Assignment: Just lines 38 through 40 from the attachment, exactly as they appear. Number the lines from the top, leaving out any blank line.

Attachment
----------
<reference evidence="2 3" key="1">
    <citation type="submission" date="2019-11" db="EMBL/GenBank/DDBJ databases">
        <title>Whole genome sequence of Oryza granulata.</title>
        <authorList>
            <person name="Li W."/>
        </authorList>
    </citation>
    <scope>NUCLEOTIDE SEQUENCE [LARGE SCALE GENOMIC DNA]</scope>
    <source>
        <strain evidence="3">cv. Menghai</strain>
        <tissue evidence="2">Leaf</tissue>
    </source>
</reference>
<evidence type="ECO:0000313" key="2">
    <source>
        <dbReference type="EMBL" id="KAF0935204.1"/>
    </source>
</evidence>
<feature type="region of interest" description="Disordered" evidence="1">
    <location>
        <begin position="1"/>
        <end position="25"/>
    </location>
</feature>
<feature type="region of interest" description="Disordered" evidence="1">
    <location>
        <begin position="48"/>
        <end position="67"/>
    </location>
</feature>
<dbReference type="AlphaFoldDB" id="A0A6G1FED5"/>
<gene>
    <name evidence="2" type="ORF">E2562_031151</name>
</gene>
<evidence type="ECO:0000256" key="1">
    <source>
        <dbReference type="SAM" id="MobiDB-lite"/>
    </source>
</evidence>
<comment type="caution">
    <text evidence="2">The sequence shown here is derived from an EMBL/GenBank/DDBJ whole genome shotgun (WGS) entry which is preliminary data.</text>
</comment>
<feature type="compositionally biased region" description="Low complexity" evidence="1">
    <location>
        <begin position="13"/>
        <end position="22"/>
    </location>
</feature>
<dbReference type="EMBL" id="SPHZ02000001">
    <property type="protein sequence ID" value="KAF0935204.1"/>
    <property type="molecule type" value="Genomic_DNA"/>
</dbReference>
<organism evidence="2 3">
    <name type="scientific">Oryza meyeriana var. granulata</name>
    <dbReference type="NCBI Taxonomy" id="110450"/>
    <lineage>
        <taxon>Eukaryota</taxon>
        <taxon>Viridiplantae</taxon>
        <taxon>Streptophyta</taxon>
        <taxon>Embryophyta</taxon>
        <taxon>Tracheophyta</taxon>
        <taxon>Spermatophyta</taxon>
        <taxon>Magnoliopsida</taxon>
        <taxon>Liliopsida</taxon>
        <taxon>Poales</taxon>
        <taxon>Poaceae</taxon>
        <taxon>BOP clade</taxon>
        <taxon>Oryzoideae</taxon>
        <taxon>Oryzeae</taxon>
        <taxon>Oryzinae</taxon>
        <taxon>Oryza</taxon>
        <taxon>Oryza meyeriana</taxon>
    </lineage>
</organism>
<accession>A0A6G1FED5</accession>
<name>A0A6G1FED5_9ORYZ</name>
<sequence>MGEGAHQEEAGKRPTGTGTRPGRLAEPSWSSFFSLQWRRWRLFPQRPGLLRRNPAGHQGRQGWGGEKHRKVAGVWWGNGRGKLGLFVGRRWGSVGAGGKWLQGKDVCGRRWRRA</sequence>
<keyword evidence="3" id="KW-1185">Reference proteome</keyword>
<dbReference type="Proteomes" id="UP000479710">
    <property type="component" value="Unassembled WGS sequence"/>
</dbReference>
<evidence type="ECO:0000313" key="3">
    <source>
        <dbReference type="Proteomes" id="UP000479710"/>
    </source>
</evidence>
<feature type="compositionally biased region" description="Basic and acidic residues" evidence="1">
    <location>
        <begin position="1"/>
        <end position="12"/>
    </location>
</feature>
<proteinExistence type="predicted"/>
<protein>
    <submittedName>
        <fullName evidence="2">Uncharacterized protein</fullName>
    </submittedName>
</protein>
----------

    </source>
</evidence>
<comment type="caution">